Breathe into the anxiety. Positive Psychology coach and stress coach, Caren Osten, uses the STOP method for coping through breathing. When we breathe in response to anxiety, it can help us feel more controlled and centered. Breathing is a way to get back in touch with yourself, instead of the anxiety. Try practicing this strategy the next time you feel anxiety overpowering your thoughts.
S = stop before you react.
T = take a deep breath, sensing the air expanding from your chest, into your belly through the rest of your body.
O = Observe what your body is doing in response to the situation and think of how you want to appropriately respond, or not respond at all – just stay neutral. You can always say “Let me think about this” or “I’m taking time and will get back to you later”.
P= Proceed feeling in control.
Anxiety can be an energy force, rather than a foe. You can learn to harness the energy of teenage anxiety by flipping the way you see it. For example, you might be a student who gets anxious before a test. Instead of worrying about the things you can’t control, harness the power of what you do know and what you prepared for. The test becomes a chance to show what you know. Of course, this works only if you actually are prepared. That brings us to the next tip.
Preparation is proactive coping for teenage anxiety. The more prepared you are, the more information you have, and the more coping strategies you have practiced in advance will help you better manage anxiety.
Anxiety often creeps up on us because we are not prepared and because we have not looked ahead. When playing sports or a game, whether football or shooting hoops, what would happen if you did not anticipate or look ahead? Coping with teenage anxiety can be like a sport because what your focusing on is where you will end up. If you just focus on the negative and not take action, chances are you will stay in the same spot. What are you spending time on that might be keeping you from actually making effective change and coping with anxiety? Look toward where you want to go and set a course. Do you want to feel the same way six months from now? If not, then you have to be the one to decide where you want to be emotionally and physically.
Practice for positivity. Remember that we often stick to thoughts that are unhelpful. This is due in part to our evolutionary survival mechanisms that include the “negativity bias”. Psychologist and author, Dr Rick Hanson, says “The mind is like Velcro for negative experiences and Teflon for positive ones.” So, catch yourself in a negative response mode and flip the narrative. Instead of focusing on what went wrong, think of 3 things that “went right” today. What did you learn from the challenges today? What made you feel validated, strong, and empowered today? Savor the positive events and experiences, rather than taking them for granted.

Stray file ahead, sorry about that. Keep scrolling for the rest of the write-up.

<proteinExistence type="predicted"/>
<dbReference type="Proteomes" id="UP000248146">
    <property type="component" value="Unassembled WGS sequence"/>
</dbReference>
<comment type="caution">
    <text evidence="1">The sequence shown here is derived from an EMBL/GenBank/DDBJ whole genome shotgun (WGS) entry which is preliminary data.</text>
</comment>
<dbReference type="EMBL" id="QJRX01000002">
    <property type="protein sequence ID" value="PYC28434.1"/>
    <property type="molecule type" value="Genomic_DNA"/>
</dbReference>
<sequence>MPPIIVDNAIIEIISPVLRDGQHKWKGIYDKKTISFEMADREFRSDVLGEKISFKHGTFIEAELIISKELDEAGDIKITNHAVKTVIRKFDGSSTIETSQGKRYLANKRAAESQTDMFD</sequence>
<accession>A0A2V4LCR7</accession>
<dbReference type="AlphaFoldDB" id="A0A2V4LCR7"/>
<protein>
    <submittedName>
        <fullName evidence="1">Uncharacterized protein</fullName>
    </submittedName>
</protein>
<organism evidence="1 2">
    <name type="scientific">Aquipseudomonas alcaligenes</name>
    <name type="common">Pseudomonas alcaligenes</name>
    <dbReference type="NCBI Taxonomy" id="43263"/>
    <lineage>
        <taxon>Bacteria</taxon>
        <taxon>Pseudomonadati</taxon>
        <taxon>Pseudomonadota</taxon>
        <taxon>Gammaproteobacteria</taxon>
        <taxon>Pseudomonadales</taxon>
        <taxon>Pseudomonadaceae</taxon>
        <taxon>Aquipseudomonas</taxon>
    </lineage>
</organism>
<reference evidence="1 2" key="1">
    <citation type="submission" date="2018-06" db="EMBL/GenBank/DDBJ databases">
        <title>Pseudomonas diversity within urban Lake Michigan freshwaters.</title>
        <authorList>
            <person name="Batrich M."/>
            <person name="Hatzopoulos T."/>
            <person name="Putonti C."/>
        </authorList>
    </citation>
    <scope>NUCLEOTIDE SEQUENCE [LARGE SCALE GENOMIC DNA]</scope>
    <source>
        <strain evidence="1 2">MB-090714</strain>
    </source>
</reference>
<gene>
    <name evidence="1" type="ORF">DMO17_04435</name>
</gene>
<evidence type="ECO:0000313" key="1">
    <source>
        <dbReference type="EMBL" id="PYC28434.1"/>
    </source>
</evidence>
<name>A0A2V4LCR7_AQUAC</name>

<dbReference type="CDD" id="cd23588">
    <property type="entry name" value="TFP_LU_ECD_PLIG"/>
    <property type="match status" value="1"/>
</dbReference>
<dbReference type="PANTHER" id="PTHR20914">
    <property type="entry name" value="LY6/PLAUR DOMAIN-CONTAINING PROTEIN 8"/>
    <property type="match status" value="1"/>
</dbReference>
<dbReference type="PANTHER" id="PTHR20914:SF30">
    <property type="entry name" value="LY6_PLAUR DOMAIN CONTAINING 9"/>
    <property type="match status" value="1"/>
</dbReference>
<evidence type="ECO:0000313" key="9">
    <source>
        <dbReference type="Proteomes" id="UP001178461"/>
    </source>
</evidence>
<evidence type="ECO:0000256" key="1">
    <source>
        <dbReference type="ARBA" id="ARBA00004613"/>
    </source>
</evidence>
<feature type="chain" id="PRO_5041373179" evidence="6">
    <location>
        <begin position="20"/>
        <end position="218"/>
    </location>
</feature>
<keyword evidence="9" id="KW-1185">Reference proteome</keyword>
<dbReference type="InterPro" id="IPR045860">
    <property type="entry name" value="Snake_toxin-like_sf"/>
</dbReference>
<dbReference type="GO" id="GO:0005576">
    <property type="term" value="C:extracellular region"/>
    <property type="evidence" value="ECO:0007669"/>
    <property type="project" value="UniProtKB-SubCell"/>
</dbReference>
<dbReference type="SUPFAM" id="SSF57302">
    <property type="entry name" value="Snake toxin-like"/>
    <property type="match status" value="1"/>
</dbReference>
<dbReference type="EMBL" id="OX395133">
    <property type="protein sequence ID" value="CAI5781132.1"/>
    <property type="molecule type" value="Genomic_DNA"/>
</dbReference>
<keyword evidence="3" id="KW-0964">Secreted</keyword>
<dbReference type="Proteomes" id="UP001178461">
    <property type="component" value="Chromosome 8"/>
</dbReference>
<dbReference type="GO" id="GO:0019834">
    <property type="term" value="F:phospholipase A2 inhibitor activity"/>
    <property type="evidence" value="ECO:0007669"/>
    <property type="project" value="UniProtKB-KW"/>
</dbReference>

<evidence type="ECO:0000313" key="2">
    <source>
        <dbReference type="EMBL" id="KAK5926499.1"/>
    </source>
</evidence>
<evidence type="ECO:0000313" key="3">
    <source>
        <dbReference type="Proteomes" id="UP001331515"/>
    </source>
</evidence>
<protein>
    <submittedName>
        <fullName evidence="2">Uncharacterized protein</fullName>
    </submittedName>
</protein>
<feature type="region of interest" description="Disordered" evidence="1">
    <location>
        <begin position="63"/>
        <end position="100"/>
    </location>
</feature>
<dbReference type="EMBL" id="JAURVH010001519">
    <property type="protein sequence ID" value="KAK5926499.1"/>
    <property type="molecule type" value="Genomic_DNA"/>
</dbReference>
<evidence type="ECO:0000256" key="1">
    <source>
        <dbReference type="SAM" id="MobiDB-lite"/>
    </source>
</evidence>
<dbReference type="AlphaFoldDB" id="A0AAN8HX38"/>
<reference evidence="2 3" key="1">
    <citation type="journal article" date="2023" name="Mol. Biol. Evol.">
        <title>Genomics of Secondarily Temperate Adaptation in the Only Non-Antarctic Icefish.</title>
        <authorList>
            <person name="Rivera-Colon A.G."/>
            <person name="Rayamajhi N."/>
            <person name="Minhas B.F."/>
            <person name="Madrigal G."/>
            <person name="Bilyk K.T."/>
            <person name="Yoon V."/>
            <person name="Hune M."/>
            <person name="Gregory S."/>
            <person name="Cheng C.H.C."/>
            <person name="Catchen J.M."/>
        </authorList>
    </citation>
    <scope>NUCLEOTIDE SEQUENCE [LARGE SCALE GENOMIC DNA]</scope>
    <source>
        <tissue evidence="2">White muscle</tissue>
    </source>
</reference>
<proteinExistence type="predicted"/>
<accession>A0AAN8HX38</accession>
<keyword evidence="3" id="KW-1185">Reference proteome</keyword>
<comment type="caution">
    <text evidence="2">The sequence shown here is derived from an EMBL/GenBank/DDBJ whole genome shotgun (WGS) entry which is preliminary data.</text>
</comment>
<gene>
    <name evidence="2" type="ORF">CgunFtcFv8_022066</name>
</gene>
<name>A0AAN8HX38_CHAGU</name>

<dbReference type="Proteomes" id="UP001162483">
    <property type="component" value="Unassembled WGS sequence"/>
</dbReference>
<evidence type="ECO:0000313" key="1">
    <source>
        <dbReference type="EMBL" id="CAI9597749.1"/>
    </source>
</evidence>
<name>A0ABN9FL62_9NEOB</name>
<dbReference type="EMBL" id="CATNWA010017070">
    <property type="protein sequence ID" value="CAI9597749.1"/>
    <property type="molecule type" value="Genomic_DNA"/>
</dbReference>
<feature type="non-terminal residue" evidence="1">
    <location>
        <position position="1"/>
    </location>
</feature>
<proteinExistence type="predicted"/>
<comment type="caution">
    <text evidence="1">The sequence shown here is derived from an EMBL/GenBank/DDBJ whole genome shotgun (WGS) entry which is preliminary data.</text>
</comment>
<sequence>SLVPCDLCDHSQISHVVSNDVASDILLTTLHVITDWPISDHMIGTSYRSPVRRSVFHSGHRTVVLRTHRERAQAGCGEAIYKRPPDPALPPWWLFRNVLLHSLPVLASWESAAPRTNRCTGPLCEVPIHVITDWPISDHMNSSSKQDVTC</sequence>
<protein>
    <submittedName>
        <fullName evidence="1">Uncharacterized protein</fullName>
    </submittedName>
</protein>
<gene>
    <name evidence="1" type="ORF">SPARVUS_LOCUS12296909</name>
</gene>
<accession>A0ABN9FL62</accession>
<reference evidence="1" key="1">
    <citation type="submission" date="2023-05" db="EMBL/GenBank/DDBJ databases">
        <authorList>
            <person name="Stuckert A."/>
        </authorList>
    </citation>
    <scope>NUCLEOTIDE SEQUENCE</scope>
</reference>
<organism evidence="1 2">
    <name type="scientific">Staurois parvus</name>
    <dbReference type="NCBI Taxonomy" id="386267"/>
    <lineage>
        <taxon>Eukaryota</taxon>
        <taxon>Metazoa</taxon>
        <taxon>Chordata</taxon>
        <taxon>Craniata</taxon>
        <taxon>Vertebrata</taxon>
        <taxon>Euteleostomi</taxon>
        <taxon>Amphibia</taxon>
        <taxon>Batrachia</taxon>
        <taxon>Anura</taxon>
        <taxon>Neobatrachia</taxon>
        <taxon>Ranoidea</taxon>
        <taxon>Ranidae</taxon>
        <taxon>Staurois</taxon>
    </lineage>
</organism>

Connect with me to learn more about upcoming PositiviTeens® courses through Meaningful Paths LTD (UK). For tips on coping with school-related anxiety (homework and tests), check out my upcoming advice on “Studying Smarter- Not Harder”.
Kaitlyn Kelly is the 18 year-old co-founder of PositiviTeens® Workshops. As a young teen in 2018, Kaitlyn was personally impacted by a high school shooting in her childhood hometown of Parkland, FL. That day, she witnessed, through live social media feeds, the unfolding violence upon friends and former neighbors while she sat in her school one town over. The secondary trauma of bearing witness to violence via unfiltered social media, as well as the developmental cost of violence depicted in consumer-entertainment platforms, inspired her to take action.
Addressing the psychosocial impact of violence, depersonalization, bullying and negativity that permeates social media on today’s youth was in response to the Parkland tragedy. During the pas 3 years Kaitlyn has worked to bring easily accessible mental health care to young people. Kaitlyn and her mother, a Clinical Psychologist (Dr. Sherry Skyler Kelly), developed an empowering program of Positive Psychology and Cognitive-Behavioral strategies to not only support and educate students, teachers and parents, but to also provide evidence based interventions to promote greater emotional resilience. The effects of digital technology on teen culture, communication, and relationships is one of the timely topics covered in the PositiviTeens® workshops and webinars. Kaitlyn’s unique perspective as a teen, and as a student of Positive Psychology, provides a foundation upon which enacting change for growth is relevant to young audiences. Kaitlyn has co-presented PositiviTeens® webinars to audiences in the USA, Middle East and China. Learn more at PositiviTeens®.com
Excellent tips! Keep up the good work. You are a fantastic resource for our teens. 👍🏻